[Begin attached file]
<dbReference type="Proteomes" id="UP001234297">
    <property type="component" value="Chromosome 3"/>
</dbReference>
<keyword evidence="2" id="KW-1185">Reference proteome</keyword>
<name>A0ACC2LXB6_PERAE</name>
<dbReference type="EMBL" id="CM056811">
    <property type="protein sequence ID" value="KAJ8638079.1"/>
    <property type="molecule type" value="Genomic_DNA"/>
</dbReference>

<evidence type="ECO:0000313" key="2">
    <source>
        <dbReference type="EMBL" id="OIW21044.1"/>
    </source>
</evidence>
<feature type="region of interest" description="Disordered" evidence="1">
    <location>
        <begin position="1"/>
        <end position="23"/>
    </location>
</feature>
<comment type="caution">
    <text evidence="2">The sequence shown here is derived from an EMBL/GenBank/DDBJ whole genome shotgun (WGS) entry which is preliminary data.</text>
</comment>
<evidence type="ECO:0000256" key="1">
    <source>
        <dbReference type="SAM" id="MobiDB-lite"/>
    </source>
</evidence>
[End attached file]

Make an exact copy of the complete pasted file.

<dbReference type="Proteomes" id="UP001234297">
    <property type="component" value="Chromosome 3"/>
</dbReference>
<keyword evidence="2" id="KW-1185">Reference proteome</keyword>
<name>A0ACC2LXB6_PERAE</name>
<dbReference type="EMBL" id="CM056811">
    <property type="protein sequence ID" value="KAJ8638079.1"/>
    <property type="molecule type" value="Genomic_DNA"/>
</dbReference>

<evidence type="ECO:0000313" key="2">
    <source>
        <dbReference type="EMBL" id="OIW21044.1"/>
    </source>
</evidence>
<feature type="region of interest" description="Disordered" evidence="1">
    <location>
        <begin position="1"/>
        <end position="23"/>
    </location>
</feature>
<comment type="caution">
    <text evidence="2">The sequence shown here is derived from an EMBL/GenBank/DDBJ whole genome shotgun (WGS) entry which is preliminary data.</text>
</comment>
<evidence type="ECO:0000256" key="1">
    <source>
        <dbReference type="SAM" id="MobiDB-lite"/>
    </source>
</evidence>